Congo: LGBTI+ rights defender hides from death threats, faces prosecution

For more than a week, Congolese LGBTI+ rights activist and Rainbow Sunrise Mapambazuko executive director Jérémie Safari has been hiding from death threats in Kinshasa, more than 2200 km from his home in Bukavu. 76crimes spoke to Safari and his lawyer, Mikwiza Ilanga (a pseudonym for his protection), to learn more about the situation on the ground for LGBTI+ human rights defenders.

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Telephone interviews conducted on March 28 and 30, 2022.

What have been the main developments in your situation?

Jérémie Safari: I arrived in Kinshasa on March 24. The evening before my arrival in Kinshasa, I discreetly left Bukavu for Goma, taking the boat that makes the last crossing of Lake Kivu.

Map of the Democratic Republic of the Congo shows Kinshasa, the capital, in the west and Bukavu in the east. (Map courtesy of InterCarto)

On the morning of my departure, the local judicial police were looking for me. The facts of which I am verbally accused echo my activism in favor of human rights and my supposed LGBTI proselytizing aimed at youth.

Now that I am in the capital, more than 2200 kilometers from Bukavu, I am relieved.

I plan to stay here with a friend for a few weeks, before considering a hypothetical return to Bukavu, when the situation allows me. It is useless for me to consider any return as long as I do not have the financial means to live in a safe area of the city.


What is Jérémie Safari’s legal situation?

Mikwiza Ilanga: The inspector of the Bukavu prosecutor’s office is investigating Jérémie’s case with relative discretion. However, it is an open secret in Bukavu that it is the activities of Rainbow Sunrise Mapambazuko in favor of homosexuals that are what put him in legal jeopardy. Some people claim they are promoting homosexuality.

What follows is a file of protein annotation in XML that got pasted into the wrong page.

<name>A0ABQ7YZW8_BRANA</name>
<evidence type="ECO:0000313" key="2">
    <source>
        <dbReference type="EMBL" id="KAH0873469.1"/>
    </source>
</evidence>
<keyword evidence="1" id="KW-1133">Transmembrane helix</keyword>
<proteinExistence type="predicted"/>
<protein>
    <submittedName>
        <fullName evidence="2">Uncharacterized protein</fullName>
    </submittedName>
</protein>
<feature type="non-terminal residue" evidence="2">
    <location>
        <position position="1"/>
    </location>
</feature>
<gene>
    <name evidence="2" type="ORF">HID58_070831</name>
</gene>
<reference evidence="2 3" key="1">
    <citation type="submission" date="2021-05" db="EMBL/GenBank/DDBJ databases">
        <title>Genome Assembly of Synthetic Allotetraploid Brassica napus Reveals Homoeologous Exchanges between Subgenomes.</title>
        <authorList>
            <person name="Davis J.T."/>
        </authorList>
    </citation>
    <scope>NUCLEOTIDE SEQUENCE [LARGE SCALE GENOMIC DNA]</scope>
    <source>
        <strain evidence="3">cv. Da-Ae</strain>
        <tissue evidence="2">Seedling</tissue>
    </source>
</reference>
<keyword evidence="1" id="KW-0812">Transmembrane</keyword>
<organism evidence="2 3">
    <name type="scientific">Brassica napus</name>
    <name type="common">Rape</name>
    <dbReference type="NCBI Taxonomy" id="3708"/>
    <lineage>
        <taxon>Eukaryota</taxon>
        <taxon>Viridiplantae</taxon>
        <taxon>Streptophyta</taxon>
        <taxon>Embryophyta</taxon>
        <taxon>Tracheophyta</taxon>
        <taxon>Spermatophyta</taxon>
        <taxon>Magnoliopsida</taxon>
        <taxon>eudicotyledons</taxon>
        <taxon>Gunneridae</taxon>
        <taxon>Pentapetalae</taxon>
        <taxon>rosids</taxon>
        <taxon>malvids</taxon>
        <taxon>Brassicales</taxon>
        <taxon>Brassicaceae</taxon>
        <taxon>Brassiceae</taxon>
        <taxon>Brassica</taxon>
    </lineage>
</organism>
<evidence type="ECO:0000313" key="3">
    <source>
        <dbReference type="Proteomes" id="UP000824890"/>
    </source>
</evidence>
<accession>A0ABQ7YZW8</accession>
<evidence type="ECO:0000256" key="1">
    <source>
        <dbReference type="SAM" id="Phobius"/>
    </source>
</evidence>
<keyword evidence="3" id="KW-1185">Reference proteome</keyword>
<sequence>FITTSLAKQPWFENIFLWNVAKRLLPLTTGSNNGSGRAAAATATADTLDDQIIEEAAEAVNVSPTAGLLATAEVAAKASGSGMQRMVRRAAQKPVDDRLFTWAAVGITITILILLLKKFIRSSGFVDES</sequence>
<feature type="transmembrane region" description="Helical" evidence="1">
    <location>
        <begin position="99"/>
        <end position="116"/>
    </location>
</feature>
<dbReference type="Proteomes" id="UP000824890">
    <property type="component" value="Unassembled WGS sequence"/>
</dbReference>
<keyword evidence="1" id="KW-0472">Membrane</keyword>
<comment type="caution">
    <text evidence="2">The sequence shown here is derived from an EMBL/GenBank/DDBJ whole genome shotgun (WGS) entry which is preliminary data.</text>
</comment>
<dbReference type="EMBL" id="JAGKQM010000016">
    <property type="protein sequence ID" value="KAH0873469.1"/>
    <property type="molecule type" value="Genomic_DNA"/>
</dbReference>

From a penal point of view, homosexuality is not illegal in the Democratic Republic of Congo, because what is not forbidden is authorized. On the other hand, Article 176 of the Congolese Penal Code punishes any offence against modesty or morality. Nevertheless, I do not believe that activities in defense of human dignity and human rights represent an infraction of the law.

At present, my role is to prepare the rights of the defense by serving as an interface between the public prosecutor and Jérémie Safari, in order to know the case better, while avoiding unnecessary pre-trial detention at the end of a first hearing.

Central Prison of Bukavu

Central Prison of Bukavu

Jérémie, what message would you like to send to the rest of the world?

Jérémie Safari: I am not the only member of my organization who is threatened with death on a daily basis. But I was lucky enough to escape a situation that could have been fatal. Today I got out alive, but no one knows what may happen tomorrow. LGBTI rights activists are being murdered in the Democratic Republic of Congo.

Last year, for example, transgender activist Dorine Moka was poisoned in Lubumbashi in the south of the country. Not all of us want to leave our countries, because we are needed here. Nevertheless, faced with threats to our lives, we ask international civil society to be more responsive to the warning signals we send out.


You can support Jérémie Safari by making a donation on the following link:


Related article:

LGBTI+ rights defender in the Congo: I’m threatened with death (Feb. 22, 2022,